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226 posts

Master Geek
+1 received by user: 2


  Reply # 1610177 11-Aug-2016 15:42
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Jase2985:

 

read the manual?

 

 

 

have you touched it since you got it?

 

 

 

still not sure how this thread is still going

 

 

 

 

Yes I've made changes. Will look up manual.




226 posts

Master Geek
+1 received by user: 2


  Reply # 1610178 11-Aug-2016 15:43
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Crowdie:

 

If you are really worried about your router security try the following:

 

1.  Disable WPS.  It takes on average 11,000 attempts to crack WPS.  With modern laptops 11,000 attempts doesn't take long at all. WPS is a system that is up there with MAC address filtering on the "it sounded good at the time" scale.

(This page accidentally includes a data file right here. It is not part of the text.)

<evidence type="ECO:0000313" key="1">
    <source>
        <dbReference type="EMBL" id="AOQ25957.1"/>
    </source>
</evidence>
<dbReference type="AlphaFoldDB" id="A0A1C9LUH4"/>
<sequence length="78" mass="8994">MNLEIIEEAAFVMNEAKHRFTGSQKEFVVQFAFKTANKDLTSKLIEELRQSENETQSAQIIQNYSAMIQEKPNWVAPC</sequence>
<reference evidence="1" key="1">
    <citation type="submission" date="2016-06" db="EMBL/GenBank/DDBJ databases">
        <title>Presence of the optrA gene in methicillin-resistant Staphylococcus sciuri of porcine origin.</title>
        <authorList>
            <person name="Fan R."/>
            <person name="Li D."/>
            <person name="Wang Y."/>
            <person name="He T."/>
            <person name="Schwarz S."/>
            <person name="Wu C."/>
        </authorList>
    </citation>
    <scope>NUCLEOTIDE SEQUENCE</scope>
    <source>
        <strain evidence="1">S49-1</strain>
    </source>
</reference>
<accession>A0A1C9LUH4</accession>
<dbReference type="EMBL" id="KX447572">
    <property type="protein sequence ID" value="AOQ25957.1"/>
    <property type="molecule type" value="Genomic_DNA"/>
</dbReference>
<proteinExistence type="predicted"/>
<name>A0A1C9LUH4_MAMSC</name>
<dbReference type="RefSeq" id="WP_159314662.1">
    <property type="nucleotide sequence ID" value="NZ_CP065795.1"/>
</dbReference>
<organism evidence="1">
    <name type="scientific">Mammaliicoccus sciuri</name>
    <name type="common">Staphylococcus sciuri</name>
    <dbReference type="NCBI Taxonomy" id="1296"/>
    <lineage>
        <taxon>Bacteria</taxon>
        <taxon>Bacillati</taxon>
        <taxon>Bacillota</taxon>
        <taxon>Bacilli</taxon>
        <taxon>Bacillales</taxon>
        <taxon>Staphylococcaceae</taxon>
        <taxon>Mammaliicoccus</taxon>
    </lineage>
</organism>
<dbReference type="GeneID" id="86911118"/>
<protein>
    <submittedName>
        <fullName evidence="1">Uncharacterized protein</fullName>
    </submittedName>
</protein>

2.  Change your router admin password so it is 25+ characters long with small letters, capitals, numbers and special characters.

 

3.  Ensure the wireless authentication is WPA2 AES.  Telecom are shipping routers with a mixed mode (WPA TKIP and WPA2 AES) passphrase.

 

4.  Change the wireless passphrase so it is 63 characters long (this is the longest currently supported) with small letters, capitals, numbers and special characters.  IMPORTANT: Record the passphrase somewhere secure.

 

The easiest way to gain access to a residential wireless network is as follows:

 

  • Deauthenticate a currently connected client (this is the only time you transmit) or wait until a client attempts to authenticate (no transmission required).
  • Capture the four way handshake (this is where the router and the client work out if they both have the same key)
  • Run the four way handshake capture through any number of offline applications that utilise dictionary files.  If the wireless passphrase is in the dictionary file these applications will report it.  If it is not then they won't.

How many of these dictionary files are likely to have all the possible 63 character passphrases made up of small letters, capitals, numbers and special characters?

 

 

 

 

Thanks, have done all of these.


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